Disruptive Instagram Accounts

Disruptive Instagram Accounts

by Emili Vesilind

The Gutsy Instagram Accounts Calling Out Bad Behavior In Fashion

Instagram’s always been a great place to find fashion inspiration. Now it’s also a place where a few are bravely calling out hypocrisies—and bad behaviors—from inside the fashion industry.

A pair of anonymously authored Instagram accounts, Diet Prada (@dietprada) and Shit Model Management (@Shitmodelmgmt), make it their mission to dish on some of the fashion industry’s not-so-pretty realities—through hilarious memes, bold straight-talk, satire and more.

The feeds take fashion’s ruling classes to task for a pantheon of sins, ranging from the merely antiquated (i.e. painfully long model castings) to the criminal—both feeds tackled the recent outings of allegedly predatory fashion photographers, for example. Fashion’s infractions are shouted from the digital rooftops in sharply written posts that usually leave you either cheering or laughing, but occasionally cringing and/or raging, too. (Less dishy but equally clever is model agent Sofiane Fellahi’s Instagram send-up of agent life, @LOLmodelagency).

Both Diet Prada, which calls out brazen copycats, and Shit Model Management, a meme-filled feed that lampoons professional modeling, feel like long-overdue public conversations, considering our current cultural climate. After all, the zeitgeist has been significantly shaped by the incredible #metoo and #timesup movements, and the many outings of men who’ve abused their power in fashion, Hollywood, the media and beyond.

Not that all the feeds’ posts are serious. Diet Prada, in particular, is often bitingly funny. But there’s little doubt that they live to call out bad guys—and bad behaviors—in the fashion galaxy.

 

Knock-Offs & Knockouts

Diet Prada lives to calls out copycat designs through juicy posts and Instagram Stories, and is authored by two fashion editors who’ve chosen to remain anonymous so they can write candidly without endangering their relationships with brands and designers. Their anonymity means they can run toward controversy, instead of tiptoeing around it (a necessity often faced by mainstream journalists). Recent posts have eviscerated brands for ripping off designs from Celine, Loewe and Balenciaga. When photographer Bruce Weber was recently accused by male models of sexual misconduct, a video post showed a hand cutting Weber out of a photo. And when Russian editor Miroslava Duma was revealed in a video to have used discriminatory language in 2012, up went a post captioned: “Dear Fashion, can we please reevaluate who we decide to put on a pedestal?”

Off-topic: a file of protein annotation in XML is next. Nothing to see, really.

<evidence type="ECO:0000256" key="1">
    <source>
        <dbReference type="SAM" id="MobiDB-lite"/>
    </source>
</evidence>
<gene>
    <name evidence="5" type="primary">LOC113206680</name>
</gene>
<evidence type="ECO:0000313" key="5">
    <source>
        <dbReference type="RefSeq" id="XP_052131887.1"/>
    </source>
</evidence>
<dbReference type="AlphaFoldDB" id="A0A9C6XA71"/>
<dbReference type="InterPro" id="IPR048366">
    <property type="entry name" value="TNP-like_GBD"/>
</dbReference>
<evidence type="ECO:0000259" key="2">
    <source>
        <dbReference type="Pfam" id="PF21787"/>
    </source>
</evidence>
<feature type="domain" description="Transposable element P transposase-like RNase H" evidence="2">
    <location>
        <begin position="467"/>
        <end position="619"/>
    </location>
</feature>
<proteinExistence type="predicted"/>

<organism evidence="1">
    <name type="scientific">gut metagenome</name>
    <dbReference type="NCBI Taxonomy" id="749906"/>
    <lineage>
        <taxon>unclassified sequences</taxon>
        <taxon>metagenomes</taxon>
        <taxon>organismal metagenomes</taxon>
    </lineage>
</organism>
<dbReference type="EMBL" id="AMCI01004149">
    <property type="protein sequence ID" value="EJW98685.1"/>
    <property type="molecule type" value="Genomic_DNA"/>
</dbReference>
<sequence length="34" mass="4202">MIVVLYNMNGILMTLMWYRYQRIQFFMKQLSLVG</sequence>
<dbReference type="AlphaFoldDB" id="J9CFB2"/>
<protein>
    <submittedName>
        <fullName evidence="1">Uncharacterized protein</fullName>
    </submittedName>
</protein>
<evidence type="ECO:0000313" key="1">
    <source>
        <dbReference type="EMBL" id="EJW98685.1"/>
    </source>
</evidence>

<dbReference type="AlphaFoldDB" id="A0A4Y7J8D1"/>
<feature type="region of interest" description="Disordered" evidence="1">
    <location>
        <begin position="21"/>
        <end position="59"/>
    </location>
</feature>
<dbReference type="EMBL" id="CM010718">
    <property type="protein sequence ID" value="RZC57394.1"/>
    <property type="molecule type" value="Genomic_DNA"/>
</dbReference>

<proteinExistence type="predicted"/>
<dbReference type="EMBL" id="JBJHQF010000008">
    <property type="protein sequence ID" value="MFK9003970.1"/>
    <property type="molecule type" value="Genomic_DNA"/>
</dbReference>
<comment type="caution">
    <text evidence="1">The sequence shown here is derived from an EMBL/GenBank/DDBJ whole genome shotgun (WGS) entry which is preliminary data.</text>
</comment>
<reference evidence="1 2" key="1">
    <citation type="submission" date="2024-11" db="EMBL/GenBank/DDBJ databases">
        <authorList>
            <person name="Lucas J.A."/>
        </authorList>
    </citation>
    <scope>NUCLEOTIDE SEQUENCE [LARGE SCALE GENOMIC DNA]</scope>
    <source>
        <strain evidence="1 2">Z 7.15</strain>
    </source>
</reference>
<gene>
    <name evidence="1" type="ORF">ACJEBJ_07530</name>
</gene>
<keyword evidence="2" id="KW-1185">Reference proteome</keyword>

Models Inc.

A pair of models founded @Shitmodelmgmt to publicly commiserate on the challenges of working as a professional model in New York—and its posts swing between sad-funny (sample meme: “Watching the casting director obsess over the girl in front of you”) to head-shaking (example: “When you’re underage but the photographer’s trying to convince you to pose topless”). In a recent interview with W magazine, one of its founders said the fashion world is changing for the better, but too slowly, and called on the industry to “reform its dangerous size standards for models, continue to improve the amount of diversity in the casts, take models' payment more seriously, and ensure transparency from the agency to the model.” We second those emotions.

Free Agency

Sofiane Fellahi, an agent at Silent Models NYC, conceptualized @LOLmodelagency, an Instagram filled with original memes that poke fun at both the modeling and modeling agent professions. The feed, which is billed as “Model agent taking his job on the LOL side,” is generally lighthearted, peppered with the occasional so-sad-it’s-funny sentiment. One recent post showed a video of a baby duck fervently following her duck mom, captioned “Me when a money model has to leave town.” Another shows a man standing in front of a chalkboard filled with advanced math equations. The caption: “Me trying to figure out why a model in debt turns down a job.” Pieced together, the clever memes satire the unique relationships that exists between working models and agents. But it’s comedy, not social commentary, that keeps us reading this one.

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